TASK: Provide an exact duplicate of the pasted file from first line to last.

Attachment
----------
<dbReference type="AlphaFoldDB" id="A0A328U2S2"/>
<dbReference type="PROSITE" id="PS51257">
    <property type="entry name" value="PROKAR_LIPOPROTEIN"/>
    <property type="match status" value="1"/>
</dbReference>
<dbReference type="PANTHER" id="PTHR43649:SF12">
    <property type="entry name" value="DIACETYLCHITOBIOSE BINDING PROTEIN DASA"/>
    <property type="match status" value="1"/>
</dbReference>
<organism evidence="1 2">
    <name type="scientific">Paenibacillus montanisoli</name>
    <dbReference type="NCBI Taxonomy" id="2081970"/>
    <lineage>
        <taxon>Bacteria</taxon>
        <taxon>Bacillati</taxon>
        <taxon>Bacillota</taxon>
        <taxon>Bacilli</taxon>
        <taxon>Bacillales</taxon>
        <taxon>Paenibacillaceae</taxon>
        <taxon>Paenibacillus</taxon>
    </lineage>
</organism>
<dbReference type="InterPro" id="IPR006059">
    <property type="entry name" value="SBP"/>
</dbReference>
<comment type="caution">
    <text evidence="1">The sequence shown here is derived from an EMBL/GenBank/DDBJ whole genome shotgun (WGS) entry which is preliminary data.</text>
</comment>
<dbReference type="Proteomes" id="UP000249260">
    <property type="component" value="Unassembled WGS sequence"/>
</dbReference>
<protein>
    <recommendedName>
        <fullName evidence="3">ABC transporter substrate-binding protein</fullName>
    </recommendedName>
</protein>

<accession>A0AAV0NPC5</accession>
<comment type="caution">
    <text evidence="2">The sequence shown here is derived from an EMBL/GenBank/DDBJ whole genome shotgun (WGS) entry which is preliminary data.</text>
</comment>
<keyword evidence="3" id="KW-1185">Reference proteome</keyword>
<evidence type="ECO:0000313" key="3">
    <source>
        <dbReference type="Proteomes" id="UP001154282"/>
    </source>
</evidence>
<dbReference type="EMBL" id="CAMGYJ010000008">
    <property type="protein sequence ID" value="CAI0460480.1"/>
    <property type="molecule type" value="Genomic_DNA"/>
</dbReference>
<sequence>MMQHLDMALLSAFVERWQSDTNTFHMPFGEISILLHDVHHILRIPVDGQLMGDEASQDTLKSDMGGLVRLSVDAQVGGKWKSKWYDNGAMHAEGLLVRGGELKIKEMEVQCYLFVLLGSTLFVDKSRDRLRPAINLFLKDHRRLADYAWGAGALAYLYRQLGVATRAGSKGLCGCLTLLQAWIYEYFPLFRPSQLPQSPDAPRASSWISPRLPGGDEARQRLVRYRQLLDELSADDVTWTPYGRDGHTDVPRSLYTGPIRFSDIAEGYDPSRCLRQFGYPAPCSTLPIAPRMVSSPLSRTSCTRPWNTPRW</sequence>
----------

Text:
<dbReference type="AlphaFoldDB" id="A0A328U2S2"/>
<dbReference type="PROSITE" id="PS51257">
    <property type="entry name" value="PROKAR_LIPOPROTEIN"/>
    <property type="match status" value="1"/>
</dbReference>
<dbReference type="PANTHER" id="PTHR43649:SF12">
    <property type="entry name" value="DIACETYLCHITOBIOSE BINDING PROTEIN DASA"/>
    <property type="match status" value="1"/>
</dbReference>
<organism evidence="1 2">
    <name type="scientific">Paenibacillus montanisoli</name>
    <dbReference type="NCBI Taxonomy" id="2081970"/>
    <lineage>
        <taxon>Bacteria</taxon>
        <taxon>Bacillati</taxon>
        <taxon>Bacillota</taxon>
        <taxon>Bacilli</taxon>
        <taxon>Bacillales</taxon>
        <taxon>Paenibacillaceae</taxon>
        <taxon>Paenibacillus</taxon>
    </lineage>
</organism>
<dbReference type="InterPro" id="IPR006059">
    <property type="entry name" value="SBP"/>
</dbReference>
<comment type="caution">
    <text evidence="1">The sequence shown here is derived from an EMBL/GenBank/DDBJ whole genome shotgun (WGS) entry which is preliminary data.</text>
</comment>
<dbReference type="Proteomes" id="UP000249260">
    <property type="component" value="Unassembled WGS sequence"/>
</dbReference>
<protein>
    <recommendedName>
        <fullName evidence="3">ABC transporter substrate-binding protein</fullName>
    </recommendedName>
</protein>

<accession>A0AAV0NPC5</accession>
<comment type="caution">
    <text evidence="2">The sequence shown here is derived from an EMBL/GenBank/DDBJ whole genome shotgun (WGS) entry which is preliminary data.</text>
</comment>
<keyword evidence="3" id="KW-1185">Reference proteome</keyword>
<evidence type="ECO:0000313" key="3">
    <source>
        <dbReference type="Proteomes" id="UP001154282"/>
    </source>
</evidence>
<dbReference type="EMBL" id="CAMGYJ010000008">
    <property type="protein sequence ID" value="CAI0460480.1"/>
    <property type="molecule type" value="Genomic_DNA"/>
</dbReference>
<sequence>MMQHLDMALLSAFVERWQSDTNTFHMPFGEISILLHDVHHILRIPVDGQLMGDEASQDTLKSDMGGLVRLSVDAQVGGKWKSKWYDNGAMHAEGLLVRGGELKIKEMEVQCYLFVLLGSTLFVDKSRDRLRPAINLFLKDHRRLADYAWGAGALAYLYRQLGVATRAGSKGLCGCLTLLQAWIYEYFPLFRPSQLPQSPDAPRASSWISPRLPGGDEARQRLVRYRQLLDELSADDVTWTPYGRDGHTDVPRSLYTGPIRFSDIAEGYDPSRCLRQFGYPAPCSTLPIAPRMVSSPLSRTSCTRPWNTPRW</sequence>